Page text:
Answers were not very surprising, it’s easy to see differences between markets when it comes to outreach. But one of the universal insights from the study is that often, online editors make the decision based on whether the magazine can link to a piece or not. Lucky for you, this is easily determined beforehand by checking how the magazine links to outside sources currently. Are all the links no-follow or do they only do mentions?

And the greatest tip on how to get your content covered: make sure it has something the journalist would actually want to cover, with interesting and relevant data or other assets.

Google Webmaster Blog Updates

Last but not least, Google blogged about a few things we’d like to highlight.

They no longer support data-vocabulary, but that’s just as well, since it’s actually no longer recommended to use it anymore. Schema would work much better in this case.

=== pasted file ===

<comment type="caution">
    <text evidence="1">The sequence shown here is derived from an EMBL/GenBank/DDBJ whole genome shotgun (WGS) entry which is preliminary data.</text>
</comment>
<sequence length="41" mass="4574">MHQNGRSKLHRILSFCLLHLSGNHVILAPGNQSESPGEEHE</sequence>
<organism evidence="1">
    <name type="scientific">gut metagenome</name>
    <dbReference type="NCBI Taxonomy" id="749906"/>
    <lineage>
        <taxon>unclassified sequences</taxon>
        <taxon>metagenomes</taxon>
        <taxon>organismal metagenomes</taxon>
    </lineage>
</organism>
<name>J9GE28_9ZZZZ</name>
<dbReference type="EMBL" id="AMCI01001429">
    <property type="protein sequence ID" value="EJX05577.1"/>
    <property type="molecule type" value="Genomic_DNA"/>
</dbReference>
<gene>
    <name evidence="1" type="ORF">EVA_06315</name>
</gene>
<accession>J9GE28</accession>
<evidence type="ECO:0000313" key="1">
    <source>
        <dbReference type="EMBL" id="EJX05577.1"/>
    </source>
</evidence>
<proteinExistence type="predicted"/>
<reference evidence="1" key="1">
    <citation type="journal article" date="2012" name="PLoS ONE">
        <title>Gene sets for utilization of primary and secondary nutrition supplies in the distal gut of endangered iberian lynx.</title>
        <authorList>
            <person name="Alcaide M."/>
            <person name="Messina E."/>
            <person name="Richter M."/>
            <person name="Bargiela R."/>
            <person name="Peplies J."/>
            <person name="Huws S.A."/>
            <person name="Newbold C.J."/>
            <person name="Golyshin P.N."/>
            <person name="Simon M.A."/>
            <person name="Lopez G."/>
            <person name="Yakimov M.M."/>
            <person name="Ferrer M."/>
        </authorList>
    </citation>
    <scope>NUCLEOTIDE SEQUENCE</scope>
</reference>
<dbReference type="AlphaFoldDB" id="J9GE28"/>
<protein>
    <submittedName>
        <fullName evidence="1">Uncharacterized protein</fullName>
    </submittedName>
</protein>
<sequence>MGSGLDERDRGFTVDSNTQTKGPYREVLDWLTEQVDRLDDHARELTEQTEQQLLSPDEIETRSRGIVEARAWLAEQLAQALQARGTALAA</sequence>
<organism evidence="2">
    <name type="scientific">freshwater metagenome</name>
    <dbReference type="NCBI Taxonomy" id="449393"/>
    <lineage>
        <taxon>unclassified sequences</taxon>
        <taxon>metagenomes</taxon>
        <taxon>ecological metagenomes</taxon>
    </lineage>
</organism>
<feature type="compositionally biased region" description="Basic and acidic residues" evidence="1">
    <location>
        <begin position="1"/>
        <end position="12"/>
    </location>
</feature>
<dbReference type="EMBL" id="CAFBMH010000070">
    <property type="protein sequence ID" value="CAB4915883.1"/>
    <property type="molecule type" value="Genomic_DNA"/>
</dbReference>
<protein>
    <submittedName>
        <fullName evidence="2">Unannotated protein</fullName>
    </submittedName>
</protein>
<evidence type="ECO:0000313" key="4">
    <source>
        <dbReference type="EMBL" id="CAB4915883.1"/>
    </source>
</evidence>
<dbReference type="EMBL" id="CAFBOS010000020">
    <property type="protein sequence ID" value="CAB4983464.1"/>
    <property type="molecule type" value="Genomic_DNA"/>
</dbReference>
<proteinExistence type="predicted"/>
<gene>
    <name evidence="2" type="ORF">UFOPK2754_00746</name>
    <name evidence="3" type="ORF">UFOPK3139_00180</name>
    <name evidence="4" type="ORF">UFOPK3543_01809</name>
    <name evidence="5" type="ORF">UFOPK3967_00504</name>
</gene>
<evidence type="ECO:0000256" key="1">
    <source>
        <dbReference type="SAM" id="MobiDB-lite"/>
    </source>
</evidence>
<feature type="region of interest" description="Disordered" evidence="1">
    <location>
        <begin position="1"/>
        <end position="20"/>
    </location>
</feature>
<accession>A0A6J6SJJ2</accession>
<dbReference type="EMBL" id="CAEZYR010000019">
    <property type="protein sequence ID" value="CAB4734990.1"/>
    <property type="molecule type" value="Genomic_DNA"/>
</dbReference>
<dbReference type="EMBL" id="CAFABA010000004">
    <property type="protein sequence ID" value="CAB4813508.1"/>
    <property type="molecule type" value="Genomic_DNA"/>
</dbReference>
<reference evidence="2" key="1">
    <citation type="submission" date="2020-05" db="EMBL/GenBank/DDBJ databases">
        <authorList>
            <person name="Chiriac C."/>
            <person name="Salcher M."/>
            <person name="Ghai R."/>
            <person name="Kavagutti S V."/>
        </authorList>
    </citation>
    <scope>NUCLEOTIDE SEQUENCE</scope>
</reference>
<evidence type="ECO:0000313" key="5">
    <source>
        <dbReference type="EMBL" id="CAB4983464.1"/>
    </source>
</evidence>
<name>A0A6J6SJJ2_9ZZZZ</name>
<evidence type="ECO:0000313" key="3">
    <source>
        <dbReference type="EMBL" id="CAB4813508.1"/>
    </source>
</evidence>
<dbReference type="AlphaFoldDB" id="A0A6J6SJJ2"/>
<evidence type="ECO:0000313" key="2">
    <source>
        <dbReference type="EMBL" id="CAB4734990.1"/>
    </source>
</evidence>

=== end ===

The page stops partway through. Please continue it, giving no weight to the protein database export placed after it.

Also, as the most important shopping season is approaching (and this year it’s never been more important), Google released some best practices for Black Friday- and Cyber Monday-related pages (or indeed any seasonal e-commerce page).

  1. Create the page early so that it gets crawled on time
  2. Follow standard SEO best practices
  3. Link to the page from your home page
  4. Use a recurring URL
  5. Include a relevant, high-quality image
  6. Remember to get your page recrawled

And that’s a wrap, phew! Next week we’ll be back with a new topic, to be announced later in our social channels. That gives you plenty of time to spend going through our other latest great episodes here on our blog.